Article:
I’m just loaded with a bunch of other stuff at the moment but I am looking hard at using E85 in the RS5. I’m going to deposit information here as I find it and maybe others can contribute and I can update the top thread.
First and foremost, understand that each and every car sold in the U.S. after a certain date has to be ethanol compatible. That means the internal components can withstand the corrosive nature of ethanol. This does not mean they can use E85 without any modifications. Far from it.
E85’s actual energy content, per gallon is about 66% less than a comparable amount of gasoline. That means you need 33% more E85 to meet stoich. Stoich on E85 is about 9.8:1 where gas is 14.7:1. What this means is your fuel system needs to flow far more fuel to meet the needs of the engine at wide open throttle.
So while your seals, hoses, and everything else can withstand ethanol, it doesn’t mean it can keep up with the demand for fuel at 8300rpm.
Where’s the weak link? We have the low pressure in-tank pump assembly, the high pressure fuel pumps (HPFP) which sit in the engine bay above the valve covers and the injectors themselves. At this point I don’t know if the injectors or the HPFP can keep up but based on reading from the S4 section, the low pressure in-tank pump is definitely a weak link.
Ok but I don’t own an S4 so how does this apply? Turns out the A4/S4/S5/RS5 in-tank low pressure fuel pump is the same part number, 8K0919051AS. That’s for the OEM RS5 pump.
Audi does make flex-fuel vehicles, the A4 being one of them. Shocker, the in-tank pump unit is exactly the same across various flex-fuel models and will work on a number of non-flex fuel vehicles including the RS5. The flex-fuel in-tank pump is 8K0919051AN.
The “AN” denotes flex fuel.
So what’s the difference between the two pumps? The “AN” flex fuel version flows more volume. Very important.
The HPFP’s and the injectors are still an unknown. The HPFP’s are only shared by the RS5 and the A8 although there’s another HPFP that bolts right in. I can’t remember if they’re from the RS6 V10 or the W12 A8.
The fuel injectors are the same ones used on the R8 V10, S6, S7 and a few other Audis. Unclear if the RS7 injectors will fit, plug in or even flow more.
So where do you start? First, figure out if you even have E85 stations near where you live. I’m fortunate in that I have one within a few miles of my home. Once you’ve located one or two stations which carry E85, you’ll need to get a sample and test it. This is a really simple thing to do. Just go on Amazon and get an E85 test vile which is nothing more than a plastic tube with measuring lines. Fill the vile up with the appropriate amount of water and ethanol based on said lines, shake, and within a minute, you’ll know how much alcohol it contains.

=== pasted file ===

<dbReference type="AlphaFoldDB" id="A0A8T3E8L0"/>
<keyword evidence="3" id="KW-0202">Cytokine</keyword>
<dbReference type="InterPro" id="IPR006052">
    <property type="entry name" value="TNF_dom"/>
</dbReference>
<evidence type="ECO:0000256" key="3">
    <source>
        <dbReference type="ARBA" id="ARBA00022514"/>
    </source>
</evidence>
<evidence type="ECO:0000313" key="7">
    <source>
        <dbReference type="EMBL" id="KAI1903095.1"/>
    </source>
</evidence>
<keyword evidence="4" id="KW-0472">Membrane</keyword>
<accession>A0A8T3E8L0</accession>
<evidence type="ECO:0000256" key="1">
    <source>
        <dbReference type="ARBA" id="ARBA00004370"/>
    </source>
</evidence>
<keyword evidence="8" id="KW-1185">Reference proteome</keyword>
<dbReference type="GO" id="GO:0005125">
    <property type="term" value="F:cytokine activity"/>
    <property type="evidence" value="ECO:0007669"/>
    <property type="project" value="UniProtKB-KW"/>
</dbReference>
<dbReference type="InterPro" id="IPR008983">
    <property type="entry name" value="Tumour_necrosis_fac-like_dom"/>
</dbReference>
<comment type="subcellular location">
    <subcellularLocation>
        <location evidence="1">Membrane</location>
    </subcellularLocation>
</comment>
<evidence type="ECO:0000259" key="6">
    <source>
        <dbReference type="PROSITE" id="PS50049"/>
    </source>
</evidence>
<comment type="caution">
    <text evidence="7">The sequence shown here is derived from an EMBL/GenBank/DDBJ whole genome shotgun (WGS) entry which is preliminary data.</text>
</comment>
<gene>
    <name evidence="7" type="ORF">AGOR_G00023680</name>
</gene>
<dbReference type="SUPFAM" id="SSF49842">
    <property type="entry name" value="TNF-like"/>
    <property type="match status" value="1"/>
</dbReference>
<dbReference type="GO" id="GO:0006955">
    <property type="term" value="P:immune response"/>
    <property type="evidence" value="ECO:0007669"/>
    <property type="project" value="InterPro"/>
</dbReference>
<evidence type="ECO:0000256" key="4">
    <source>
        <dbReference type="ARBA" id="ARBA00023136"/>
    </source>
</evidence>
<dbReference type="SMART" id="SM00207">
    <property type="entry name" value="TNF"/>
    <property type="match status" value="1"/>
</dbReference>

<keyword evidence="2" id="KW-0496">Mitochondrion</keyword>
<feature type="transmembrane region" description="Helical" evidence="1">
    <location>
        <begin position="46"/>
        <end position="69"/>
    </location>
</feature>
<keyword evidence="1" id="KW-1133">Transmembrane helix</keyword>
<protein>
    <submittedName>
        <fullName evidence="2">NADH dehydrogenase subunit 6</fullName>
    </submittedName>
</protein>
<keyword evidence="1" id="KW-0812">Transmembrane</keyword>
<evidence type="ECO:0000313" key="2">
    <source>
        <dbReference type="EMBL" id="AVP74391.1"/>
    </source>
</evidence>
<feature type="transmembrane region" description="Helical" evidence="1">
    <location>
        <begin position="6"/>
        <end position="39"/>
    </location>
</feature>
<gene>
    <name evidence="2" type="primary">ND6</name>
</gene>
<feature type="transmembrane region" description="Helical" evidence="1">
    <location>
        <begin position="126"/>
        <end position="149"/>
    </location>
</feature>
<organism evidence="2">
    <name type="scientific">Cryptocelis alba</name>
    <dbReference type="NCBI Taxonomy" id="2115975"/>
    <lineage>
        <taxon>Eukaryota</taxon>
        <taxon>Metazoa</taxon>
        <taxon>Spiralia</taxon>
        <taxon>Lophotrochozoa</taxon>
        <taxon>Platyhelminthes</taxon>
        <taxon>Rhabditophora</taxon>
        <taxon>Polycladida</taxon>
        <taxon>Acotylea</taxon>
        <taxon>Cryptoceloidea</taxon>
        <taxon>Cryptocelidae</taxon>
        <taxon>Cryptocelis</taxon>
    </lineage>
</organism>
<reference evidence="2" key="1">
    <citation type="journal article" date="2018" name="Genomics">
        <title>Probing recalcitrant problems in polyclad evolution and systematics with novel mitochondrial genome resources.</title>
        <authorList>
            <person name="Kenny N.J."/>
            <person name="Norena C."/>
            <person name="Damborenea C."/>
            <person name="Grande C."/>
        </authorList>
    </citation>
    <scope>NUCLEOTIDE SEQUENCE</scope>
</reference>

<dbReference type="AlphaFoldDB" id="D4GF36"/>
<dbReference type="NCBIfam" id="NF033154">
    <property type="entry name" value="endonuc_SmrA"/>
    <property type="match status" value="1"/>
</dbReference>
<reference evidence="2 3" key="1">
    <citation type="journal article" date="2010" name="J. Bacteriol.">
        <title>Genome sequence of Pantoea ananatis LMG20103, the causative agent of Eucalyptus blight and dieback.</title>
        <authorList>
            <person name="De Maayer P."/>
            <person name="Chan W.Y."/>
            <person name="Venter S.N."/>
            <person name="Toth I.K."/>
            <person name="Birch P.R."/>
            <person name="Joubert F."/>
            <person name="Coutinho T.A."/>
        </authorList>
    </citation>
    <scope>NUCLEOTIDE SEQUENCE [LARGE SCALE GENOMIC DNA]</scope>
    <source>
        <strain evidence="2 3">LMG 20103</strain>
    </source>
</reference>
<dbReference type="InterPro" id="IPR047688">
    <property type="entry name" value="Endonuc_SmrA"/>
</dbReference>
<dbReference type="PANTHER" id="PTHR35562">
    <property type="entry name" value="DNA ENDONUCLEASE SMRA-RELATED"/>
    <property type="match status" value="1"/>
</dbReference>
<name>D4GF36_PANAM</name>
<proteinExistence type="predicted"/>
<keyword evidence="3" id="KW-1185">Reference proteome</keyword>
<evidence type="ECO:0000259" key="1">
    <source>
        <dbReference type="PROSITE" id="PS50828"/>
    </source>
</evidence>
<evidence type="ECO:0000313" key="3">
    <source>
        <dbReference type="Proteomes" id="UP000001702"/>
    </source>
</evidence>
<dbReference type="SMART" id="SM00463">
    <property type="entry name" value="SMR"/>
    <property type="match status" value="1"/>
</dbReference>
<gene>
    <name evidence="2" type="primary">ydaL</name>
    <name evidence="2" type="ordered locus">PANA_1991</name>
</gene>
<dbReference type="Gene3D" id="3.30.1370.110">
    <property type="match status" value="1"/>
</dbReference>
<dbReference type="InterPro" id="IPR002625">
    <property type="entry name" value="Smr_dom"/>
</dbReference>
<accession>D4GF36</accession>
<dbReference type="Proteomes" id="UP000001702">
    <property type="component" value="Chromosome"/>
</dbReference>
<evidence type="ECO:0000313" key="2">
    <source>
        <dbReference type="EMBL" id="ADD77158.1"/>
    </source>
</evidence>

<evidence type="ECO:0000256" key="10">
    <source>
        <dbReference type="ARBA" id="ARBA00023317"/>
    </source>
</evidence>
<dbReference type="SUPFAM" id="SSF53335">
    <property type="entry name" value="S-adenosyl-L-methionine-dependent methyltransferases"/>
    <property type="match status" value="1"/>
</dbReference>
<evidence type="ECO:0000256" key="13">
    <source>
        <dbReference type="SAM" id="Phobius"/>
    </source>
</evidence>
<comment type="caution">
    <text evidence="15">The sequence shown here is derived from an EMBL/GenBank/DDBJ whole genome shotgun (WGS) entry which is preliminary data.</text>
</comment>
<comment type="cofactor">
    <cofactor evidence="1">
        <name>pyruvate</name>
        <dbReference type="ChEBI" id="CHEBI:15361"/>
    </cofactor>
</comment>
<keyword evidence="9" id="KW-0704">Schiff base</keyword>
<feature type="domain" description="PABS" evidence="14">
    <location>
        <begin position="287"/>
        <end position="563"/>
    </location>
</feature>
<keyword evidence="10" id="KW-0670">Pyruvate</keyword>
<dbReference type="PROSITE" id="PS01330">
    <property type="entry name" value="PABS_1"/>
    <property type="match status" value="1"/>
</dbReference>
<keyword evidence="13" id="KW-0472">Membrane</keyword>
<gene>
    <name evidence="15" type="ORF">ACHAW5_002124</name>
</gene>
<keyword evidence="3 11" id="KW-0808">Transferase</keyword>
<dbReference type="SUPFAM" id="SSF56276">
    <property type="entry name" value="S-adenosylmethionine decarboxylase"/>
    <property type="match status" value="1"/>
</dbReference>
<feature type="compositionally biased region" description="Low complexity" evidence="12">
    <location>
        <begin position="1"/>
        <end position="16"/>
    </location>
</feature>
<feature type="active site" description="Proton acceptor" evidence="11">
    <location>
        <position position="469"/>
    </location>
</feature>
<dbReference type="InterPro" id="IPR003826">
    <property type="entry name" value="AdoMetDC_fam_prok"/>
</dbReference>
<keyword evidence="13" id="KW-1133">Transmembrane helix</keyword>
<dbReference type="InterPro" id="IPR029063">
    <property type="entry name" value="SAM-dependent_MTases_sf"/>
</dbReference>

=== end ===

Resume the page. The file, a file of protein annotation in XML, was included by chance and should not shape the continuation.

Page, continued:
Here’s a link: https://www.amazon.com/REV-X-E85T0501-E85-Gasoline-Tester/dp/B07KQNS6KD/ref=sr_1_5?hvadid=174276514938&hvdev=c&hvlocphy=9028081&hvnetw=g&hvpos=1t1&hvqmt=e&hvrand=5767666543120948506&hvtargid=kwd-30634443846&hydadcr=7463_9322219&keywords=e85+tester&qid=1558761177&s=gateway&sr=8-5
But wait, E85 is supposed to be 85% alcohol, no? E85 has summer and winter blends just like regular gas. Typically, the ethanol content in summer is higher, usually E70 or greater. It gets lower in winter so there’s less benefit in running it during the chilly part of the year.
Why run it at all? Well, if it’s 85% ethanol, a full E85, the octane rating is 108. See where I’m going with this? In addition, the exhaust gas temperatures are lower with ethanol than “gas” as it burns cooler and contains less BTU per unit measurement than pump gas.
Knowing the ethanol content can vary, we’ll need to monitor it on a regular basis and ensure the ethanol content meets the requirements of the ECU tune. Yes, you can take that vial purchased off of Amazon and test it each and every time at the station but that’s a bit tedious. Instead, there are a number of ways to monitor the content in-tank with an ethanol flex-fuel sensor.
There are inexpensive ways to monitor ethanol content and really expensive ways. The more convenient it is, the more expensive it tends to be. I’ll most likely go with something from https://www.fuel-it.com which allows for bluetooth monitoring over your smart phone. You can source many of the parts, like the actual Continental sensor, separately and build up most of the kit for less and add the Bluetooth module.
There are hobbyist-built kits which have small LCD readouts for mounting somewhere in the cockpit. They tend to be much less expensive. Here’s one such kit which is functional with the Fuel-it kit; https://www.n54tech.com/forums/showthread.php?t=32356
If you have a P3 gauge, there’s a way to send the ethanol reading to the gauge; https://www.audizine.com/forum/showthread.php/808038-DIY-Adding-an-Ethanol-Sensor-to-Your-P3-Guage
Once the monitoring system is chosen, we’ll need to splice into the factory lines to install the sensor. More to come as I get to this point…